Disputes over mRNA-related patents are poised to persist.
Today’s headlines are filled with stories about the new mRNA vaccines to address the COVID-19 pandemic. But what types of patent disputes could potentially be on the horizon for mRNA vaccine-related technology post-COVID?
In nature, when a cell wants to make a protein that is encoded by a specific gene, it transcribes its DNA into mRNA, and then that mRNA is translated into the specific protein that the gene encodes. The innovators of mRNA vaccines have figured out a way to use man-made mRNA molecules that encode viral proteins in formulations that elicit a protective immunological response to viruses. The mRNA molecules in COVID vaccines are the precursor code for making the COVID surface spike protein of the coronavirus. The mRNA molecules are generally contained in a delivery system that protects the molecules and allows the mRNA to enter cells. Once inside the cells, the mRNA is released and instructs the cells to make copies of the COVID spike protein. The protein is identified by the immune system as foreign and an antibody response is initiated. These antibodies protect against COVID.
Hundreds of mRNA-related vaccine patents have been filed globally in recent years. A September 2020 study found that patent filing activity related to mRNA vaccine development has accelerated dramatically in the last five years. The study identified 113 patent families directed to mRNA vaccines, 70% of which were filed by those in the life sciences industry.1 Almost half of the mRNA vaccine patent applications belong to four companies: Moderna, BioNTech (which partnered with Pfizer for the Pfizer COVID vaccine), CureVac, and GlaxoSmithKline. Many of these patents and patent applications claim compositions, such as mRNA delivery platforms; others claim modifications to the mRNA to increase stability of the molecule or to decrease immunogenicity. The study suggests that mRNA vaccine patent filings will continue to grow due to increased investment in this potent new technology.
BioNTech has more than a dozen patents and applications related to its mRNA COVID vaccine, including modified mRNA structures, mRNA formulations, and mRNA manufacturing processes. Moderna also has many patents and applications covering the COVID technology, ranging from compositions and formulations to manufacturing processes. Moderna has pledged not to assert its patents during the pandemic, but post-pandemic, it may choose to defend its rights. At this point, Pfizer and BioNTech have not publicly stated a position.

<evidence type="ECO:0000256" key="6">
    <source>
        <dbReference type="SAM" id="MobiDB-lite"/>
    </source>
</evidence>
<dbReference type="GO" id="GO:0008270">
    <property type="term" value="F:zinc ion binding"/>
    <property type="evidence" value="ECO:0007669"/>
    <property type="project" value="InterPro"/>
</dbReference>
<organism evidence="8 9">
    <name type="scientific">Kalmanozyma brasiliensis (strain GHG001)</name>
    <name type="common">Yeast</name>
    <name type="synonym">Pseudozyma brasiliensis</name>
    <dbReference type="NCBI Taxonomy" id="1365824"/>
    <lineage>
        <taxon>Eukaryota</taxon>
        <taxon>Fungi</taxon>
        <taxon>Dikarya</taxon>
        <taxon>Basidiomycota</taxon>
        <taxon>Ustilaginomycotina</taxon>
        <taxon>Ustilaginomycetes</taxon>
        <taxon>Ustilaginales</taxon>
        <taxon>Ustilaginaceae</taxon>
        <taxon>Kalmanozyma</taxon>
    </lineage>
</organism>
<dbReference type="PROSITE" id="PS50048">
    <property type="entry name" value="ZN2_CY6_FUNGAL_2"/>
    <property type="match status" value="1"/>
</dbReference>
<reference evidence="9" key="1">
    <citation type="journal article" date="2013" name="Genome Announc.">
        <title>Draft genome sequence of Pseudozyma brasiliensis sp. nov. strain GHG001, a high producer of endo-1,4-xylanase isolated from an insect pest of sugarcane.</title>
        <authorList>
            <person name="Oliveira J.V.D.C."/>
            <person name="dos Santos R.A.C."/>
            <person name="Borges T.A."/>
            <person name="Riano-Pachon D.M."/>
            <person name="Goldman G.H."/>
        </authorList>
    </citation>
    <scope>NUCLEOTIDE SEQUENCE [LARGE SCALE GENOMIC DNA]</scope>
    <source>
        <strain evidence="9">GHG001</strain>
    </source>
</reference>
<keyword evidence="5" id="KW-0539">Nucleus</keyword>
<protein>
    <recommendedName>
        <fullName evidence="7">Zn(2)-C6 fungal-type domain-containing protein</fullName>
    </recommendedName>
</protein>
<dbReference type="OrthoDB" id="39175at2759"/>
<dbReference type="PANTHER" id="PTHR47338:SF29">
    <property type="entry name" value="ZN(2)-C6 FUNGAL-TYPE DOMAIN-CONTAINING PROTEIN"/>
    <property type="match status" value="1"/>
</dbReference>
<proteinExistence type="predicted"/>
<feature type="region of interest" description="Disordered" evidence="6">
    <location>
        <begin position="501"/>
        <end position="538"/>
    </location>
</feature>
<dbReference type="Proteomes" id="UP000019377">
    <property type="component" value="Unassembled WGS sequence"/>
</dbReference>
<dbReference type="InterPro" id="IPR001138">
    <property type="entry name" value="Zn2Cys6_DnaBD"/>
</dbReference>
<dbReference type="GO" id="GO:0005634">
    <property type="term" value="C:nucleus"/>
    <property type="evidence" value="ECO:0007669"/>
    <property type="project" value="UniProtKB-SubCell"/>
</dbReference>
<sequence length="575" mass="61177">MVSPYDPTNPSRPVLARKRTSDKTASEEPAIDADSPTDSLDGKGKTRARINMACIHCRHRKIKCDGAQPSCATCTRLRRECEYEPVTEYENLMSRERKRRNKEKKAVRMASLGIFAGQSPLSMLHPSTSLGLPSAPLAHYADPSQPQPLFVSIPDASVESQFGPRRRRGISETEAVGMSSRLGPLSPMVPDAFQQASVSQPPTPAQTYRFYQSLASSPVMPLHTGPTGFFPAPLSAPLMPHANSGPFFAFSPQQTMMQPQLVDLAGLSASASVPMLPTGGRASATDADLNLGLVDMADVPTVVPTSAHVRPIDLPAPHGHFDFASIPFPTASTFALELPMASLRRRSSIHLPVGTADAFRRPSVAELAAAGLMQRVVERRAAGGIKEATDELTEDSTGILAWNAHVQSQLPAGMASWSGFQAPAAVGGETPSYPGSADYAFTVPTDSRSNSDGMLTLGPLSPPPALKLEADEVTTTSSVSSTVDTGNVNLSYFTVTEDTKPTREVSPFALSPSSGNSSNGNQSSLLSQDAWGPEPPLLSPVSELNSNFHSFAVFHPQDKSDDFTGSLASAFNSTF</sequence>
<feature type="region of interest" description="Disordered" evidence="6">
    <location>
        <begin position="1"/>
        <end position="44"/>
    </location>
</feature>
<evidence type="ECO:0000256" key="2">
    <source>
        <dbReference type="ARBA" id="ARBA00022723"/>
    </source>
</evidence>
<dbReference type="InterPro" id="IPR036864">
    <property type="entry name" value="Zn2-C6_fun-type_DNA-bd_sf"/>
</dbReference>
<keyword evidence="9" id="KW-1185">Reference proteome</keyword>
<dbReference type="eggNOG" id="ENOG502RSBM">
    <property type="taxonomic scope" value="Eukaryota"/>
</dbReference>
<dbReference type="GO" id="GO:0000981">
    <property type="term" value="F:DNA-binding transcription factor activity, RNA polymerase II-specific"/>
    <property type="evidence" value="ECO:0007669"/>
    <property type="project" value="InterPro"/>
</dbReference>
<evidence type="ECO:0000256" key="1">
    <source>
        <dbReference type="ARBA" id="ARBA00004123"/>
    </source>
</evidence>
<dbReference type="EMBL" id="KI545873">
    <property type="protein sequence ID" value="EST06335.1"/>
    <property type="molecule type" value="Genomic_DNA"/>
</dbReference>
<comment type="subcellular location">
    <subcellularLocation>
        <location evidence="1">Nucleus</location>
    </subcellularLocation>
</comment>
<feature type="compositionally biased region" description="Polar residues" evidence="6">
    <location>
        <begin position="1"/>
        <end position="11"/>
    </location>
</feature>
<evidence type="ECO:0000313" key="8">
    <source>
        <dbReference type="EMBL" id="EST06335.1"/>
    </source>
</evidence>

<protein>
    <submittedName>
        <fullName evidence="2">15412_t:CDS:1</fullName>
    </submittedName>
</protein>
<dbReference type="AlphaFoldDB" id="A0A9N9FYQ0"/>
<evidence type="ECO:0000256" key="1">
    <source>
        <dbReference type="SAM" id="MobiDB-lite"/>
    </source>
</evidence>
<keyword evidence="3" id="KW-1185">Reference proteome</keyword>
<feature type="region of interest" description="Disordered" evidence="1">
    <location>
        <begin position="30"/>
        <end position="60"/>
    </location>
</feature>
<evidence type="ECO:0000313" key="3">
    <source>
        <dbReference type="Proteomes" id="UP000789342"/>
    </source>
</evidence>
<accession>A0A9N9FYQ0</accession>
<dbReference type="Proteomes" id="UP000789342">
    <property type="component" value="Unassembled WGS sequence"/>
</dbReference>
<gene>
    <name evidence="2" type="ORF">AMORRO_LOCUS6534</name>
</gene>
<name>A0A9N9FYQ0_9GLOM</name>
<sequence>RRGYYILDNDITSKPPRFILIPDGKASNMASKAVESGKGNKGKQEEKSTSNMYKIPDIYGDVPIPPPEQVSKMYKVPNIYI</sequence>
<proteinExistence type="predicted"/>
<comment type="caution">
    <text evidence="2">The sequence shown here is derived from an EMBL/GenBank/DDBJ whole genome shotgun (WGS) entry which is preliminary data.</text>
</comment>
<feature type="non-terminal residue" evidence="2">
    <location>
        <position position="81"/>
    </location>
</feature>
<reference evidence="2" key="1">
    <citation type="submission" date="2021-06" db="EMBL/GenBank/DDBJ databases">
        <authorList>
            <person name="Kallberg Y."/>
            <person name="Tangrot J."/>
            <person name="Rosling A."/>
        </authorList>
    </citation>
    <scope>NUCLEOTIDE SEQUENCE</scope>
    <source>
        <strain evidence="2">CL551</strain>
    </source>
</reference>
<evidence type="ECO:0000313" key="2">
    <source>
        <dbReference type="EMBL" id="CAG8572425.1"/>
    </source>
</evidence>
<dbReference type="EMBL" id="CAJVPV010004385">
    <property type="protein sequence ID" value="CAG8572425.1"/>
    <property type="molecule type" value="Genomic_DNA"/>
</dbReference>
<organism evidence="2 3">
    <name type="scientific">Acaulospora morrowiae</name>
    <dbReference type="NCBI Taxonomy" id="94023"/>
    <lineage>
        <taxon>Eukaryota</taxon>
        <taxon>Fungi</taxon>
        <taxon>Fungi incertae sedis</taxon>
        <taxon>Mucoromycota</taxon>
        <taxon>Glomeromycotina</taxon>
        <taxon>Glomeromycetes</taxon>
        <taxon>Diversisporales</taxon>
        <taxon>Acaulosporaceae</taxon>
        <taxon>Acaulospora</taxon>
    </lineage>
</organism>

With so much patent activity concerning mRNA-related technology, it is inevitable that patent disputes will arise. Moderna is already in an ongoing dispute with Arbutus Biopharma regarding Arbutus’ patented delivery system technology. In 2016, Moderna lost its contractual rights to the Arbutus delivery system patents and has since filed inter partes proceedings in the US Patent and Trademark Office against Arbutus and invalidated two of the patents at issue.2 The results of these proceedings may encourage others to challenge delivery system and other mRNA-related patents in the future.
Moderna has not been alone in dealing with contentious proceedings. In October 2020, Allele Biotechnology and Pharmaceuticals filed a lawsuit against Pfizer and BioNTech in the Southern District of California, alleging that its mRNA COVID vaccine was developed using Allele’s patented fluorescent protein without a license. If Allele is successful, it may encourage other companies with patented inventions used as tools to develop mRNA-related technologies to challenge companies with successful products. That could potentially cause an avalanche of patent disputes in the biotechnology area that could last for decades.
Considering the complex web of technologies that are needed to develop mRNA-related advancements, some licensing collaborations and agreements may become strained due to conflicts, such as government interests in mRNA vaccine programs. During the pandemic, governments may expropriate IP, force compulsory licenses, or put strict price controls in place. After the pandemic is controlled, there may be contentious proceedings for many years as companies resolve royalty and other licensing disputes.
Pfizer, Moderna, and other vaccine developers may also have to deal with constraints against filing lawsuits, depending on external pressures for continued third-party involvement in production of mRNA vaccines. This may ultimately temper the appetite for filing patent lawsuits and encourage competitors to collaborate to avoid government regulation.
Only time will tell whether the current pandemic is followed by a never-ending cascade of new litigation, or new forms of collaboration that curb the volume of patent disputes.
Patrice P. Jean, JD, PhD, Partner, Lynn Russo, JD, PhD, Associate; both with Hughes Hubbard & Reed